We exited via the Hachikou gate (ハチ公). Hachikou is a purebred Akita dog that belonged to a Tokyo University professor in the 1920s. Every day the dog would wait outside Shibuya train station for his master to return from work. One day, his master died suddenly at work and never returned. The dog, however, was so loyal that he continued to wait patiently each day at the station at the appointed time for the master that will never return, and he did so every day for the next 9 years of his life.
This touching story of canine loyalty was turned into film several times - the recent effort in English and starring Richard Gere as the professor.
Incidentally, some Westerners seem confused that Hachikou is a boy dog rather than a girl dog, as they have been told that the suffix "-ko" is typically attached to females. But that is a different "ko" - girls' names typically end with 「子」 where the "ko" here means "child" - Some Japanese women like to drop the "ko" from their name as they become older because they feel they are no longer a child. Hachikou however ends with 「公」which means "Prince" and "hachi" is the number Eight, so Hachikou actually means "Prince Eight" as he was No. 8 in the litter.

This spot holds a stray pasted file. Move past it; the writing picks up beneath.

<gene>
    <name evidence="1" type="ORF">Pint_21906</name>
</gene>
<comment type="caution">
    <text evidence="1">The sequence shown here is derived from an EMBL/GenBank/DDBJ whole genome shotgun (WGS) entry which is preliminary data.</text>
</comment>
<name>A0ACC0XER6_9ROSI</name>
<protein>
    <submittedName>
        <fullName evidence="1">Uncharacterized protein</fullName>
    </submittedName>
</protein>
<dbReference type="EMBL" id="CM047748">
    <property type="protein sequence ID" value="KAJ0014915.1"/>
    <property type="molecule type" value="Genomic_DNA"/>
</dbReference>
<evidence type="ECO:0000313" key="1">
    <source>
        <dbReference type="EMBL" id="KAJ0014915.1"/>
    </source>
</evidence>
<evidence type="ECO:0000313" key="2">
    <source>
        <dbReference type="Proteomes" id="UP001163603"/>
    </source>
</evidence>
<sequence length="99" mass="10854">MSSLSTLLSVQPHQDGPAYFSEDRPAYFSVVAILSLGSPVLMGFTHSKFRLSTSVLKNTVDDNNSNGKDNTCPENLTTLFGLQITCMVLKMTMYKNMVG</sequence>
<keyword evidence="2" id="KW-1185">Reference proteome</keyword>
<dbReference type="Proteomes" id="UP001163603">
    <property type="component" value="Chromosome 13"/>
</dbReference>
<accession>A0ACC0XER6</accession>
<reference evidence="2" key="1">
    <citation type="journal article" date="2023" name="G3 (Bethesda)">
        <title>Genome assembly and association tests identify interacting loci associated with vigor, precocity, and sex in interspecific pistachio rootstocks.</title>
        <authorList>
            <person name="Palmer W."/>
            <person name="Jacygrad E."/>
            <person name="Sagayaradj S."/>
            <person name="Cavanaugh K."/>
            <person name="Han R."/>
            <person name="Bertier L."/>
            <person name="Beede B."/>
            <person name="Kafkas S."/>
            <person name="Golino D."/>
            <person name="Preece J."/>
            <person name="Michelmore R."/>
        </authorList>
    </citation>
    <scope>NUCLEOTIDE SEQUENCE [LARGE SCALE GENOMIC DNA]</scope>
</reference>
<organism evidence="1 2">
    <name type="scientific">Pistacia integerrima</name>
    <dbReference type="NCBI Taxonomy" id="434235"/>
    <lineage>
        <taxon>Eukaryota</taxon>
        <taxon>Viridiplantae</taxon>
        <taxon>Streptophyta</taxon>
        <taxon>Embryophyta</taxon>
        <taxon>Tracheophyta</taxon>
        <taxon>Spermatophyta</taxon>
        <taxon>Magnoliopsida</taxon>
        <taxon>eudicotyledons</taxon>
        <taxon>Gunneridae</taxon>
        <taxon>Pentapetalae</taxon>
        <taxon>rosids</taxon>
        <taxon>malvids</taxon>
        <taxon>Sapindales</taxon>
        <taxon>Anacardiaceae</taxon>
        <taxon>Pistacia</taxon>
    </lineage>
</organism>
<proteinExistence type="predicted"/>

Outside the Hachikou exit is a statue of the dog:
There is also a museum (a repurposed old rail carriage) dedicated to the history of Hachikou:
There is also a mural featuring Akitas:
Buildings around Hachikou Square:
Shibuya is of course famous for Shibuya 109 - a fashion mecca for young Japanese girls (and guys) - this iconic building is so notorious it has been featured in various films and even computer games:
This is the Hello Kitty store in Shibuya 109 - lots of pretty pink bling for the sophisticated sassy Kitty fan:
And this is a store called Barbie, but curiously they haven't really exploited the "Barbie" name - maybe for copyright reasons?
The intersection, featuring a pedestrian "X" crossing, is known as one of the busiest intersections in the world, if not the busiest:
We spent a lot of time at Mark City - a huge shopping centre diagonally opposite Shibuya 109:
It's so big it's spread over two buildings connected by a pedestrian bridge - reminds me of similar ones between buildings in Sydney. This photo is of us right underneath the bridge connecting the two buildings:
The trains were fairly crowded as we left Shibuya:
Map of area:
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Full album on Picasa:
|[2008-04-11] Japan - Shibuya|
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